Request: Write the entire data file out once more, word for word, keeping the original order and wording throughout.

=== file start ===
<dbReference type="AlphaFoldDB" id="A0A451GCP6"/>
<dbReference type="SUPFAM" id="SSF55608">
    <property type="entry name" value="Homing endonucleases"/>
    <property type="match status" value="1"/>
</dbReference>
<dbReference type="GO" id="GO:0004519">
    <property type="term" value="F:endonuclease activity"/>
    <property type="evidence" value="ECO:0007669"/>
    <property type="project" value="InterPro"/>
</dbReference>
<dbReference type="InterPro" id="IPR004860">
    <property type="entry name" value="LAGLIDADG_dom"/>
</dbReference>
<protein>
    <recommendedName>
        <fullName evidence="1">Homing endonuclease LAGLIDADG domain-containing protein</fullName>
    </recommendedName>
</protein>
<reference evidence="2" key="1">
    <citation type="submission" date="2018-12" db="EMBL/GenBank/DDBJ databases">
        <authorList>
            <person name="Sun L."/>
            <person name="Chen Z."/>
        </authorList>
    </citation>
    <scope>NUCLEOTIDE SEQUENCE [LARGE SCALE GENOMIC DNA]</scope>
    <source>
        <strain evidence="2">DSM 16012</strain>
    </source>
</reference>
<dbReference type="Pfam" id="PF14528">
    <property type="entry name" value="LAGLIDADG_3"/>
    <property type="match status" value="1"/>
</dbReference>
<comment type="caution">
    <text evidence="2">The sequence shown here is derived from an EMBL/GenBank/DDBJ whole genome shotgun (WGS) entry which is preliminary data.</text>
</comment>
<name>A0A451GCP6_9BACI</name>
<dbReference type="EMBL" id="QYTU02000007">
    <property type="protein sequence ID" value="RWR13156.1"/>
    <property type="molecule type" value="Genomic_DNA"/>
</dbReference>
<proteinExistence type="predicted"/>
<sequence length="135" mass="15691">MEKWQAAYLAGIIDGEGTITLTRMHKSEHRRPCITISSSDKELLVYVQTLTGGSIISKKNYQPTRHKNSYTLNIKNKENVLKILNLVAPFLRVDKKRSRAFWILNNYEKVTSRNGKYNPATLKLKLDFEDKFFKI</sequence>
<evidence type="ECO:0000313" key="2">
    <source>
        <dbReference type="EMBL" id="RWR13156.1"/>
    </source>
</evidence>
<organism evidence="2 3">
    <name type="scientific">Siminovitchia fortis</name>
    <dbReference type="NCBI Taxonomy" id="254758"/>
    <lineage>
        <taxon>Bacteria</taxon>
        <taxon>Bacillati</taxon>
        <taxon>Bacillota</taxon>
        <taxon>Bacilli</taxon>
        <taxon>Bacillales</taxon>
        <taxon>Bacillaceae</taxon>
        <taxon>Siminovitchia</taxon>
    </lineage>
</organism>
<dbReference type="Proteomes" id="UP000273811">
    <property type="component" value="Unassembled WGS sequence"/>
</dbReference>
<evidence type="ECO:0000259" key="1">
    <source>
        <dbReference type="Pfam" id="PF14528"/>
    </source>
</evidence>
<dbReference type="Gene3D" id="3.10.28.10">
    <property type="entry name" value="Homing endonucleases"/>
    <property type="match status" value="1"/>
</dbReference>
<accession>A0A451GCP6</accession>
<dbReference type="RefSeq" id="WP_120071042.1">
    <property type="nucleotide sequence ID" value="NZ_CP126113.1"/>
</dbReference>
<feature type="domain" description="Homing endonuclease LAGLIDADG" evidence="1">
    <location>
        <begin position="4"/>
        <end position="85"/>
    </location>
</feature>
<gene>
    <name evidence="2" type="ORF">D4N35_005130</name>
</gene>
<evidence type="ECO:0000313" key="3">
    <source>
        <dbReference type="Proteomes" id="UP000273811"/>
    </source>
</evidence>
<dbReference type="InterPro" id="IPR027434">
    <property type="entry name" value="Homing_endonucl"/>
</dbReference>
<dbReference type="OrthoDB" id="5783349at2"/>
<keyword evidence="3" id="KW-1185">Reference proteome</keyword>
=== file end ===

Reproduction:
<dbReference type="AlphaFoldDB" id="A0A451GCP6"/>
<dbReference type="SUPFAM" id="SSF55608">
    <property type="entry name" value="Homing endonucleases"/>
    <property type="match status" value="1"/>
</dbReference>
<dbReference type="GO" id="GO:0004519">
    <property type="term" value="F:endonuclease activity"/>
    <property type="evidence" value="ECO:0007669"/>
    <property type="project" value="InterPro"/>
</dbReference>
<dbReference type="InterPro" id="IPR004860">
    <property type="entry name" value="LAGLIDADG_dom"/>
</dbReference>
<protein>
    <recommendedName>
        <fullName evidence="1">Homing endonuclease LAGLIDADG domain-containing protein</fullName>
    </recommendedName>
</protein>
<reference evidence="2" key="1">
    <citation type="submission" date="2018-12" db="EMBL/GenBank/DDBJ databases">
        <authorList>
            <person name="Sun L."/>
            <person name="Chen Z."/>
        </authorList>
    </citation>
    <scope>NUCLEOTIDE SEQUENCE [LARGE SCALE GENOMIC DNA]</scope>
    <source>
        <strain evidence="2">DSM 16012</strain>
    </source>
</reference>
<dbReference type="Pfam" id="PF14528">
    <property type="entry name" value="LAGLIDADG_3"/>
    <property type="match status" value="1"/>
</dbReference>
<comment type="caution">
    <text evidence="2">The sequence shown here is derived from an EMBL/GenBank/DDBJ whole genome shotgun (WGS) entry which is preliminary data.</text>
</comment>
<name>A0A451GCP6_9BACI</name>
<dbReference type="EMBL" id="QYTU02000007">
    <property type="protein sequence ID" value="RWR13156.1"/>
    <property type="molecule type" value="Genomic_DNA"/>
</dbReference>
<proteinExistence type="predicted"/>
<sequence length="135" mass="15691">MEKWQAAYLAGIIDGEGTITLTRMHKSEHRRPCITISSSDKELLVYVQTLTGGSIISKKNYQPTRHKNSYTLNIKNKENVLKILNLVAPFLRVDKKRSRAFWILNNYEKVTSRNGKYNPATLKLKLDFEDKFFKI</sequence>
<evidence type="ECO:0000313" key="2">
    <source>
        <dbReference type="EMBL" id="RWR13156.1"/>
    </source>
</evidence>
<organism evidence="2 3">
    <name type="scientific">Siminovitchia fortis</name>
    <dbReference type="NCBI Taxonomy" id="254758"/>
    <lineage>
        <taxon>Bacteria</taxon>
        <taxon>Bacillati</taxon>
        <taxon>Bacillota</taxon>
        <taxon>Bacilli</taxon>
        <taxon>Bacillales</taxon>
        <taxon>Bacillaceae</taxon>
        <taxon>Siminovitchia</taxon>
    </lineage>
</organism>
<dbReference type="Proteomes" id="UP000273811">
    <property type="component" value="Unassembled WGS sequence"/>
</dbReference>
<evidence type="ECO:0000259" key="1">
    <source>
        <dbReference type="Pfam" id="PF14528"/>
    </source>
</evidence>
<dbReference type="Gene3D" id="3.10.28.10">
    <property type="entry name" value="Homing endonucleases"/>
    <property type="match status" value="1"/>
</dbReference>
<accession>A0A451GCP6</accession>
<dbReference type="RefSeq" id="WP_120071042.1">
    <property type="nucleotide sequence ID" value="NZ_CP126113.1"/>
</dbReference>
<feature type="domain" description="Homing endonuclease LAGLIDADG" evidence="1">
    <location>
        <begin position="4"/>
        <end position="85"/>
    </location>
</feature>
<gene>
    <name evidence="2" type="ORF">D4N35_005130</name>
</gene>
<evidence type="ECO:0000313" key="3">
    <source>
        <dbReference type="Proteomes" id="UP000273811"/>
    </source>
</evidence>
<dbReference type="InterPro" id="IPR027434">
    <property type="entry name" value="Homing_endonucl"/>
</dbReference>
<dbReference type="OrthoDB" id="5783349at2"/>
<keyword evidence="3" id="KW-1185">Reference proteome</keyword>